The catch phrase that hotels once embraced when it came to attracting potential guests used to be "location, location, location." Now, however, hoteliers are quickly learning that it is about "location, distribution and differentiation." Of course, in all of these "it-words" technology plays a very important role. Distribution technology enables hoteliers to advertise to the world that they exist and are ready to welcome travelers with a plethora of services and amenities. In-room and other technologies create differentiation which then directly impacts a guest's decision to return. Yet for all of the power that technologies can hold in the booking and decision making process, hoteliers need to be prepared for system failure.
A case in point
When a specific technology fails, which it can and probably will at some point, are you going to be ready? Take this real-world example: A friend of mine, "Joe," recently found a great rate on a resort hotel's website for a given date. Surprised at the low rate, Joe called the hotel directly to confirm the rate and was told that the hotel reveals good deals on its website. He booked the room for four nights, printed the confirmation, and gave it to the front desk clerk upon check-in.
For the first two days of his stay, Joe didn't encounter any problems with his stay. On the third day of his stay, he received a call from the front desk manager informing him that the rate for his room for the subsequent two nights would be triple what he originally paid. The front desk manager explained that there was a problem with the resort's website and that the rate he received at the time of booking was a mistake. Joe told the front desk manager that he would not pay the extra charges to continue his stay, and insisted that the hotel honor the rate that was given on its website.
In response, the front desk manager explained that when Joe booked the room, he agreed to a number of conditions, one of which indicates that the hotel is not responsible for rate errors posted on its site, and reserves the right to charge or refund the difference in a published rate. As a final word, the front desk manager told Joe that he would either have to pay the difference or else leave the hotel, even threatening to call security.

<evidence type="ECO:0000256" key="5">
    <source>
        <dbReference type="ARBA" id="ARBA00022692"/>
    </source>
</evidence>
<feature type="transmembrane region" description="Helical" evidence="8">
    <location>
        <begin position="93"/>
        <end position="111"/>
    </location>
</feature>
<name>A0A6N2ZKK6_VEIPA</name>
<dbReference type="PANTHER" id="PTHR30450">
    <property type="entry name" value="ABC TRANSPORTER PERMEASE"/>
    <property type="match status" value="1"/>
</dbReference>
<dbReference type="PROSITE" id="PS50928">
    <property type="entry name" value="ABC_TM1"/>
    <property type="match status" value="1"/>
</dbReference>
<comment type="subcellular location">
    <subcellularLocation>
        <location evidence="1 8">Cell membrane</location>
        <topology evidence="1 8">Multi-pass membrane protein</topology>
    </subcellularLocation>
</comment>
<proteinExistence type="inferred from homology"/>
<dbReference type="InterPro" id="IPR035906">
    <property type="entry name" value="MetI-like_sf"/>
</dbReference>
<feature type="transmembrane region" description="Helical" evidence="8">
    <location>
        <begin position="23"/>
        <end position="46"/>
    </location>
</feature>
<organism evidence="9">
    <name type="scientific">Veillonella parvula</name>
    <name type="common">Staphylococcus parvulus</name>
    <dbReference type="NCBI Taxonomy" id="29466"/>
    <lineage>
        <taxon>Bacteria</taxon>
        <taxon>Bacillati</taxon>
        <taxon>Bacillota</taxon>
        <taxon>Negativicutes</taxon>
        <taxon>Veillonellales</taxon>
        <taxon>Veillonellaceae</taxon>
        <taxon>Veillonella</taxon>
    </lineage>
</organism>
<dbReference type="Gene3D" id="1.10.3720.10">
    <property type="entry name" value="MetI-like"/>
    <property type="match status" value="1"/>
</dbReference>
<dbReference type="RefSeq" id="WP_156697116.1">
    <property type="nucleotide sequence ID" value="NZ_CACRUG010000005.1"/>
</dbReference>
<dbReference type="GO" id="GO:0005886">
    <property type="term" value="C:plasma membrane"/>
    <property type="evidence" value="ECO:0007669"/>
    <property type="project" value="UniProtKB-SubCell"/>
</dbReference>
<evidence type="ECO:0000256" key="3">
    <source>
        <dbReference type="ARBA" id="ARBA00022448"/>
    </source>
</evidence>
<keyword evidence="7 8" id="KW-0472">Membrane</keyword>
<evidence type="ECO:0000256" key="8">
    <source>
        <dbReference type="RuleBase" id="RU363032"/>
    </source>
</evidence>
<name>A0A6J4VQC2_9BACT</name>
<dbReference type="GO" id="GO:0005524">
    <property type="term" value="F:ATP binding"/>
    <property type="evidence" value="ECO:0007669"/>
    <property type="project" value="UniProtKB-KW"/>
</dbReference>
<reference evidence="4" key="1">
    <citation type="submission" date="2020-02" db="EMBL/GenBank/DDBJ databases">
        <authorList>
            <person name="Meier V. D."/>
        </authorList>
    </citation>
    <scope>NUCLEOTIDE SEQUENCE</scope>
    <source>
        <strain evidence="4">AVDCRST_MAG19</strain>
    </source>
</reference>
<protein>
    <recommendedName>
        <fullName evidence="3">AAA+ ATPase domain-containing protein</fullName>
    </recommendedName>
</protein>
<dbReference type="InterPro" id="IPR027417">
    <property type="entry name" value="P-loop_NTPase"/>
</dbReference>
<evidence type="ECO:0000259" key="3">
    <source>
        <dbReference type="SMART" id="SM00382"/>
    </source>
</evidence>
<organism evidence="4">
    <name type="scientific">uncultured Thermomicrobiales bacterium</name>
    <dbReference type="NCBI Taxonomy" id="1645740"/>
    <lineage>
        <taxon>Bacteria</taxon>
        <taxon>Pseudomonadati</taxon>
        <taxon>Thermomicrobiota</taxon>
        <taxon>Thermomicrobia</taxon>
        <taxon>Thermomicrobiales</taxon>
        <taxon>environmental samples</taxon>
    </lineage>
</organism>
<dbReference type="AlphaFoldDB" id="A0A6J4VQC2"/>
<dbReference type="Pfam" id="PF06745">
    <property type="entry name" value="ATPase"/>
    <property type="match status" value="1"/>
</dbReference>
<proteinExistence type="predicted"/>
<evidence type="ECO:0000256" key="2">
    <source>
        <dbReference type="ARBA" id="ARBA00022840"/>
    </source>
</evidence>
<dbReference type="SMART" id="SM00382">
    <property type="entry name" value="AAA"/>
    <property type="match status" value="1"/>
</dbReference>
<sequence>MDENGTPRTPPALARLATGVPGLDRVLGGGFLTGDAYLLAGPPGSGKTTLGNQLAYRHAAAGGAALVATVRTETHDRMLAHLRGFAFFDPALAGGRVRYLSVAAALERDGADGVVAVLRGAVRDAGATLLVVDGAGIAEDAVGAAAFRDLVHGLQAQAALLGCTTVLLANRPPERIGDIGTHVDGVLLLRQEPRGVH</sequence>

When the incident eventually reached the general manager level, Joe was told that the hotel would honor the published rate. By this time, however, Joe and his family had already checked out of the property with the resolution that they would never return.
Distribution maintenance is key
In this age of technology and Internet distribution, this story is hard to believe, but it is a reality. Hotels must ensure that the systems they employ are working properly and are maintained by professionals. In this age of social networking tools, one unhappy customer will not tell just nine people about a negative experience; he or she will broadcast the experience to hundreds, thousands or even more. In the event that technology fails, hoteliers must recognize that failure and make sure that their guests are not the ones who suffer.
Finally, hotel distribution channels are now more complex than ever, bringing even greater responsibility to manage them properly and effectively. Many hotels now have a revenue manager on staff who oversees these channels on a daily basis. This is a great step to ensuring rate parity among distribution channels and will, in turn, increase brand integrity and loyalty in the end.
I invite all of the readers of this column to please share your distribution challenges with me. I would love to hear about your experiences.